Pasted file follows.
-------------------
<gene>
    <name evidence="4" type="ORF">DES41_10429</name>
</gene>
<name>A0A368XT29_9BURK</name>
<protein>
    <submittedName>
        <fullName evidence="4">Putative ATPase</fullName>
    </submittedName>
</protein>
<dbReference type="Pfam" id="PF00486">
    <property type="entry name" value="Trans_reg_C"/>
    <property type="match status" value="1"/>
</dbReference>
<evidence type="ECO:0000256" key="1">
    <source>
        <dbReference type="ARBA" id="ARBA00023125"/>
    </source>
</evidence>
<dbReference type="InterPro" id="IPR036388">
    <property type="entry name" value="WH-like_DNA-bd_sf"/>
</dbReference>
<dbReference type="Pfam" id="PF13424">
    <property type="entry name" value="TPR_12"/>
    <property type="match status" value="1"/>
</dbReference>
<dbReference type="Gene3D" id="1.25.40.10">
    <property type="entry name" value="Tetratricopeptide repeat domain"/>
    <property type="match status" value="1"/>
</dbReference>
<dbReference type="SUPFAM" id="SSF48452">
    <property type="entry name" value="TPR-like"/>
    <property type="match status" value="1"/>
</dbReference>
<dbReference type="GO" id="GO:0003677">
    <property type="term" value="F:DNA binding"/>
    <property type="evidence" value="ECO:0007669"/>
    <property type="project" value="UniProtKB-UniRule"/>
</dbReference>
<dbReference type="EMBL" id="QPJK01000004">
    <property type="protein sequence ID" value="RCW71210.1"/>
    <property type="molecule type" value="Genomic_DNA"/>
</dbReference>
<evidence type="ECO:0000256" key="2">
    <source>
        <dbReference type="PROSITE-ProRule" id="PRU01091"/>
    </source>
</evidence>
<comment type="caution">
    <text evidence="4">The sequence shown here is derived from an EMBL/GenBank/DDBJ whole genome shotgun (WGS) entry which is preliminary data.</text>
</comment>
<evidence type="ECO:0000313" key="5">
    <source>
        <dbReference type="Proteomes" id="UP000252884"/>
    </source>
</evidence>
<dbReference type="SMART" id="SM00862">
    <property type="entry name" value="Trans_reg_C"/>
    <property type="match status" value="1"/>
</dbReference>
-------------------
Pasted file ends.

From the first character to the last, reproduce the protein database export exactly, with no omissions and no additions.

<gene>
    <name evidence="4" type="ORF">DES41_10429</name>
</gene>
<name>A0A368XT29_9BURK</name>
<protein>
    <submittedName>
        <fullName evidence="4">Putative ATPase</fullName>
    </submittedName>
</protein>
<dbReference type="Pfam" id="PF00486">
    <property type="entry name" value="Trans_reg_C"/>
    <property type="match status" value="1"/>
</dbReference>
<evidence type="ECO:0000256" key="1">
    <source>
        <dbReference type="ARBA" id="ARBA00023125"/>
    </source>
</evidence>
<dbReference type="InterPro" id="IPR036388">
    <property type="entry name" value="WH-like_DNA-bd_sf"/>
</dbReference>
<dbReference type="Pfam" id="PF13424">
    <property type="entry name" value="TPR_12"/>
    <property type="match status" value="1"/>
</dbReference>
<dbReference type="Gene3D" id="1.25.40.10">
    <property type="entry name" value="Tetratricopeptide repeat domain"/>
    <property type="match status" value="1"/>
</dbReference>
<dbReference type="SUPFAM" id="SSF48452">
    <property type="entry name" value="TPR-like"/>
    <property type="match status" value="1"/>
</dbReference>
<dbReference type="GO" id="GO:0003677">
    <property type="term" value="F:DNA binding"/>
    <property type="evidence" value="ECO:0007669"/>
    <property type="project" value="UniProtKB-UniRule"/>
</dbReference>
<dbReference type="EMBL" id="QPJK01000004">
    <property type="protein sequence ID" value="RCW71210.1"/>
    <property type="molecule type" value="Genomic_DNA"/>
</dbReference>
<evidence type="ECO:0000256" key="2">
    <source>
        <dbReference type="PROSITE-ProRule" id="PRU01091"/>
    </source>
</evidence>
<comment type="caution">
    <text evidence="4">The sequence shown here is derived from an EMBL/GenBank/DDBJ whole genome shotgun (WGS) entry which is preliminary data.</text>
</comment>
<evidence type="ECO:0000313" key="5">
    <source>
        <dbReference type="Proteomes" id="UP000252884"/>
    </source>
</evidence>
<dbReference type="SMART" id="SM00862">
    <property type="entry name" value="Trans_reg_C"/>
    <property type="match status" value="1"/>
</dbReference>